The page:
I have never had a full dram of the standard releases of Glen Garioch, the Founder’s Reserve, the 12 year old, etc., but I have been fortunate enough to indulge in several drams from the cask strength vintages. I remember in particular the 1991 and the 1994 and a single cask distilled in 1998 that was selected by and bottled at cask strength for Julio’s Liquors in Westborough, MA. That one was heavenly good! But they were all very good to wondrous, so the potential of this 1994 single cask had me salivating before I even opened the sample bottle…
Glen Garioch is one of the old ones, founded in the Eastern Highlands in 1798 near Inverurie. Its old style was that of the “smoky Highlander” (like its close neighbor, Ardmore) but the distillery now focuses on unpeated whisky – which is something you would never guess with this Exclusive Malts single cask from 1994: It hints at peat and smoke in several more or less subtle ways from many different directions. A return to the smoky Highlander style, perhaps.
As always, this Exclusive Malts bottling is unchillfiltered, unspoiled by deceptive coloration and bottled at a cask strength of 56.6% ABV after spending 20 years in a refill hogshead that (I suspect) was previously used to mature a more insistently peated whisky.
A rosewater lake dotted with islands of dark toast dripping with wildflower honey; toasted marshmallow clouds float by.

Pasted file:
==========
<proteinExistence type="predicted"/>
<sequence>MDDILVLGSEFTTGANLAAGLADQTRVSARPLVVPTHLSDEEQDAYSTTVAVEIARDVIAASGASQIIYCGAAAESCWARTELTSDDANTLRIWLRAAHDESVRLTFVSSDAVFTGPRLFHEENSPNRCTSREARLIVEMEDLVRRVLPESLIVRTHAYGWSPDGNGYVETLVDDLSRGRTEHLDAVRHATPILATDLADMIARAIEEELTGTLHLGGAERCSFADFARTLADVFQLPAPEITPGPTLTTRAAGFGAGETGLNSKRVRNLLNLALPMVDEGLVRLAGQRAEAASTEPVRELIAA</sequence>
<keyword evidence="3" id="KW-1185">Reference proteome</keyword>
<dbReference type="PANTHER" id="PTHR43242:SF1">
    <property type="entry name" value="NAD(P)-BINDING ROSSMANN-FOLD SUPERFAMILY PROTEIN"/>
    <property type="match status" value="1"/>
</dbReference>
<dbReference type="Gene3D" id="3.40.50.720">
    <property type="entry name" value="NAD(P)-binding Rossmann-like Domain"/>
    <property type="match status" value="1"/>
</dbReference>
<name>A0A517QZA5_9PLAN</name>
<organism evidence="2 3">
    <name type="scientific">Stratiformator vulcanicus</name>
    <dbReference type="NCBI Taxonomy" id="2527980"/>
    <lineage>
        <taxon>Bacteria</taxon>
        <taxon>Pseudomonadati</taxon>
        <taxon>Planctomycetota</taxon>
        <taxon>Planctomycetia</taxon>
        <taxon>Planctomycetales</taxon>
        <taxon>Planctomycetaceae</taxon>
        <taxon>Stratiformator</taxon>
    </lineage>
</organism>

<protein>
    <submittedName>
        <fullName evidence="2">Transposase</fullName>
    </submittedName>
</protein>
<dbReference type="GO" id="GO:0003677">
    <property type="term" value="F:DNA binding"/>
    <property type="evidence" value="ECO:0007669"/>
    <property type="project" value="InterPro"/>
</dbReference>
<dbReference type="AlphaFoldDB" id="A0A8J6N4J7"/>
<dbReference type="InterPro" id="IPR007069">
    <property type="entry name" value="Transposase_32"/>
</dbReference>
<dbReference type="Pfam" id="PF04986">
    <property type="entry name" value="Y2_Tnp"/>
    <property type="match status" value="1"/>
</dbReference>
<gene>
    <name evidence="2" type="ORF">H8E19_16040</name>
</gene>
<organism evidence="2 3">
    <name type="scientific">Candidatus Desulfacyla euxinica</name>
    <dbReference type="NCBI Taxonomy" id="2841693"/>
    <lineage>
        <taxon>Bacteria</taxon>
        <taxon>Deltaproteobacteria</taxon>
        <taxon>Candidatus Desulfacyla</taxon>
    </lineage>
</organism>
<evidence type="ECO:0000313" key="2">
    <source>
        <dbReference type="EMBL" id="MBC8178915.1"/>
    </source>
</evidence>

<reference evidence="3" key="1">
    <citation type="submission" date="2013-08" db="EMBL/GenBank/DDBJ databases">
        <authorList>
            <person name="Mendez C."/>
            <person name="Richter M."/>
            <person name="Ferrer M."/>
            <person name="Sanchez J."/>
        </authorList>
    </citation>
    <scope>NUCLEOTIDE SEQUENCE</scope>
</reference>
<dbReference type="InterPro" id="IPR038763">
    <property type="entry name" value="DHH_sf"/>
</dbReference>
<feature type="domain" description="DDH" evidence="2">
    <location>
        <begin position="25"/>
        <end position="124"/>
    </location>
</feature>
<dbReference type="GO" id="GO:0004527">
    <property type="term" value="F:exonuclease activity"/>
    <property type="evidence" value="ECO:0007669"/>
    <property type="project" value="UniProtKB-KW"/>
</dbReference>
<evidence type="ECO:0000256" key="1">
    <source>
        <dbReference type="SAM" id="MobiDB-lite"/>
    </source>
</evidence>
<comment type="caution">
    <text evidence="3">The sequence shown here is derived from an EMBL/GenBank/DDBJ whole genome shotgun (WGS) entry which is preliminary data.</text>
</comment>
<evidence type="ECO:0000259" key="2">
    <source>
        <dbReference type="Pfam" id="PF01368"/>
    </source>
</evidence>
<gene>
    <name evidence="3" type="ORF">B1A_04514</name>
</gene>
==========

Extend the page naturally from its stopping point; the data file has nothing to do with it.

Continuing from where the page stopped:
Now I walk into a shop where almonds dusted with confectionary sugar are served in waffle cones.
Open the window and a light breeze of smoky peat wafts in over the clean fur of a large sleeping cat.
I start to purr.
In a kitchen now, where apples were baking an hour ago; there is a chocolate covered cherry hidden somewhere in one of the cabinets. A young mother walks in and you can smell her infant’s hair.
Back in that confectionary shop, but, this time, warm vanilla ice cream is being sprinkled with powdered chocolate and served on charred oak staves from a dismantled cask that had previously held a peated whisky. (24/25)
Before you tasted it, you thought you would never like French toast with no butter and no syrup, but now you know you do.
Caramel being stirred over a peat fire and then poured over the maltiest of malted barleys.
Oat bread toast is fine by itself, but it is much improved with the addition of almond butter. (21/25)
A very protracted, long finish distinguished by a slow, radiating, blooming burn on the tongue that unfolds crushed almonds and oaky apples slowly, like a time-elapse flower, but suggesting nothing like a flower…
And it ends with – try to imagine this – the taste of the syrup inside a chocolate cherry, slightly peated but unsweetened. (22/25)
A very lush, satisfying whisky that combines many things I like to find in my glass and contains nothing that I don’t like. The nose is the clear winner here, but the palate, while less far-ranging and eclectic, and thus less wow-inspiring, is not a disappointment by any means. I have already made arrangements to buy a bottle of this and to have it shipped to my doorstep. (23/25)
Total points for this whisky: 90
PS: Don’t look too closely at that illustration I used: It’s the 18 year old version of the 20 year old I’ve reviewed here that was previously released to the British market. I couldn’t find an illustration of the one I was reviewing and the label on the sample bottle was damaged.